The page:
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Helping without harming by Jenny Rudolph


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You've been resuscitating the patient for hours and finally caught up with volume. You come back on your next shift only to find your colleague has been diuresing them all day.

What the heck were they thinking!?! This normal response to colleagues when they miss the mark clinically gets in the way of improving their—and our—performance. It’s natural to judge, to assume our own method is best, and condemn “that idiot” for their wrong-headed approach. In fact, a host of research says we are programed to respond with exasperation and negative judgment. Expert-level critical care performance however, requires feedback, coaching, and collaboration. We have to harness the energy behind our righteous indignation into a spicy mixture of feedback for and curiosity about our colleagues. Paradoxically, our vexation, when channeled into a combination of good judgment plus curiosity can boost quality and collaboration in critical care. Using research on feedback, debriefing and interprofessional communication, this talk illuminates four steps for collaborating to improve performance: 1) Note performance gap, 2) Reset one’s reaction to the gap; 3) Explore the thinking behind the performance; 4) Tailor a win-win solution to their thinking and yours.

Published in: Health & Medicine
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Helping without harming by Jenny Rudolph

  1. 1. Helping without Harming: Transforming Critical Care Conflicts Through Curiousity Jenny Rudolph, PhD Center for Medical Simulation Massachusetts General Hospital Harvard Medical School Social Media in Academic Critical Care Berlin, 2017
  2. 2. The battle of the amygdala versus pre-frontal cortex under stress in difficult conversations In high stakes conversations... Dysfunctional reactions are overdetermined! How?  Fundamental attribution error  Intent-impact mismatch  System 1—unawareness, speed, automaticity ,(over) confidence The way out? The neuropsychology of curiosity and positive regard From automatic to deliberate processing under threat  Why care?? a pay-off for clinical management, interprofessional collaboration and patient care Rudolph and Repenning, 2002 Academy of Management Review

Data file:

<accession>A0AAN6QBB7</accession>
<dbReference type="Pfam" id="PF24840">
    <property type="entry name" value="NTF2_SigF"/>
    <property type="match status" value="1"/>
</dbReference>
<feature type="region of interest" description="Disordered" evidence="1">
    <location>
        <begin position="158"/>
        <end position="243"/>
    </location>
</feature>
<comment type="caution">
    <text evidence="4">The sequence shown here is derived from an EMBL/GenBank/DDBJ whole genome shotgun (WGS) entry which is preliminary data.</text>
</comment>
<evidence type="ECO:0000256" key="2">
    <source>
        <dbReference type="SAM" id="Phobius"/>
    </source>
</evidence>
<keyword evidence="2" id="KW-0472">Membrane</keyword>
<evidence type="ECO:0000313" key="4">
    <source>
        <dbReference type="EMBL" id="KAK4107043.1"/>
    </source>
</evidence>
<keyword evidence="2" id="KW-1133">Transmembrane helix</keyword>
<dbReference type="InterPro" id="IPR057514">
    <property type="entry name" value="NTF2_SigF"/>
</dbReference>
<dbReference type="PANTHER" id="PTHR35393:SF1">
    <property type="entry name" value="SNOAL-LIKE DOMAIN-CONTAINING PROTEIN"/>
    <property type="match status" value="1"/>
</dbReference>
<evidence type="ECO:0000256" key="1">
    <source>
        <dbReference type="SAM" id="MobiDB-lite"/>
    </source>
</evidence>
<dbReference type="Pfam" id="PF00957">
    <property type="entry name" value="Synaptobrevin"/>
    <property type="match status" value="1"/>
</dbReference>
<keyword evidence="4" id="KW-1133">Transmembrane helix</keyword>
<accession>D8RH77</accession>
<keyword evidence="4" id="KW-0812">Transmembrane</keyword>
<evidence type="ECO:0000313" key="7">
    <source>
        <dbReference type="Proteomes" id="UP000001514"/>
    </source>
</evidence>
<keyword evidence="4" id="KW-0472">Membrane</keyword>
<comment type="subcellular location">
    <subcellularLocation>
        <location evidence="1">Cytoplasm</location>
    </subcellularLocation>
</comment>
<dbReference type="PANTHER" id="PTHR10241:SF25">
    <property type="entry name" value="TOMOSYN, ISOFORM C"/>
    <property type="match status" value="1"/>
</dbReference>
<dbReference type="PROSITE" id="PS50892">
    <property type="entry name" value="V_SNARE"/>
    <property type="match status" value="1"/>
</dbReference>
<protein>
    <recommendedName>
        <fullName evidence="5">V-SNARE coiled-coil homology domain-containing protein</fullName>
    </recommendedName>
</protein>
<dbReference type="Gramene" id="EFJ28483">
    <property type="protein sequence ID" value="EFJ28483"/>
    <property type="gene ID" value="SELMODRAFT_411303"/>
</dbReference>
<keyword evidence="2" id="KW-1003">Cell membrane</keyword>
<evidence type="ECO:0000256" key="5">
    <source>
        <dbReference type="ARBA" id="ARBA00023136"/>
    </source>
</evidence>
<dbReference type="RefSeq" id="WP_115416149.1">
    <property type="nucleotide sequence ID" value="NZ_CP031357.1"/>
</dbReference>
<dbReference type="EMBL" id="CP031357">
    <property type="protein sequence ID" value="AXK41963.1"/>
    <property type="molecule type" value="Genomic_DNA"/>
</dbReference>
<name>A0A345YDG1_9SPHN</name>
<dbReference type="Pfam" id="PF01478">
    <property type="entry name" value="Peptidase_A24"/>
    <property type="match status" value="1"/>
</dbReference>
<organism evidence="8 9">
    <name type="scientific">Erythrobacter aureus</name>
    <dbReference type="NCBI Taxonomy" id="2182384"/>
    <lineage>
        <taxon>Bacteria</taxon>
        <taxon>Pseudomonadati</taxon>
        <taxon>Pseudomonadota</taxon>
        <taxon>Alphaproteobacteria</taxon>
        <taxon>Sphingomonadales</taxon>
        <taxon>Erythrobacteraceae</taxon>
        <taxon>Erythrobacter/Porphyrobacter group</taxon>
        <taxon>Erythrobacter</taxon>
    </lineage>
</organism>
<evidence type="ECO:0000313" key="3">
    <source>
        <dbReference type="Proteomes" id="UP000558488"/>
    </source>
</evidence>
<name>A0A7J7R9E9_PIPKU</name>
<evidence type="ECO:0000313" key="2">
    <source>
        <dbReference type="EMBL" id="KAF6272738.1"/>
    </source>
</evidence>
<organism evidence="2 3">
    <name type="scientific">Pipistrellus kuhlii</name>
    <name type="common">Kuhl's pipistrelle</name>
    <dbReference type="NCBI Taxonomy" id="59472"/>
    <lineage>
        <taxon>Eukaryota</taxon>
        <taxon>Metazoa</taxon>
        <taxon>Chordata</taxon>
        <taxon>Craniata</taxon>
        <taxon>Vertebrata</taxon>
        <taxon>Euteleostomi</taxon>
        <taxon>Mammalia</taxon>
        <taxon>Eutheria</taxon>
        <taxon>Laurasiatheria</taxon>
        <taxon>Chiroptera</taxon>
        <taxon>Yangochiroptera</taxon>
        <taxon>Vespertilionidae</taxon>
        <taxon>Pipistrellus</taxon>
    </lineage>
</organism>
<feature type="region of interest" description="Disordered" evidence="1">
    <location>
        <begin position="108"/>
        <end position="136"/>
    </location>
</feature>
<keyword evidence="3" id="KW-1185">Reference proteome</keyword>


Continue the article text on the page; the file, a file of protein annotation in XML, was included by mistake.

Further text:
3. 3. Virtuous or viscous cycles in conversation?? A reinforcing loop propels us to be over-confident, even fixate on our beliefs about others Rudolph, Morrison, Carroll 2009 Academy of Management Review Cues Available Plausibility of Leading DiagnosisUpdating Time Needed to Update Plausibility from New Cues Weight on Cues Effect of Plausibilityon Cue Interpretation R Self-Fulfilling Interpretation Loop
  4. 4. Judgment is normal Curiosity is normal
  5. 5. What The F**K???
  6. 6.  Bayfield versus Hayes
  7. 7. Certainty This is the most defining and dangerous characteristic of certainty: it is toxic to a shift in a perspective. When we are caught up in our own convictions, other people’s stories –– which is to say other people— cease to exist. Kathryn Schultz, Being Wrong, Adventures at the Margin of Error
  8. 8. What’s missing?
  9. 9. What’s love got to do with it?!
  10. 10. Why?
  11. 11. @s_eller WTF To... WTF (What’s the frame?) (Susan Eller)
  12. 12. What The F**K???
  13. 13. WTF? ? What’s the Frame?
  14. 14. What’s the frame?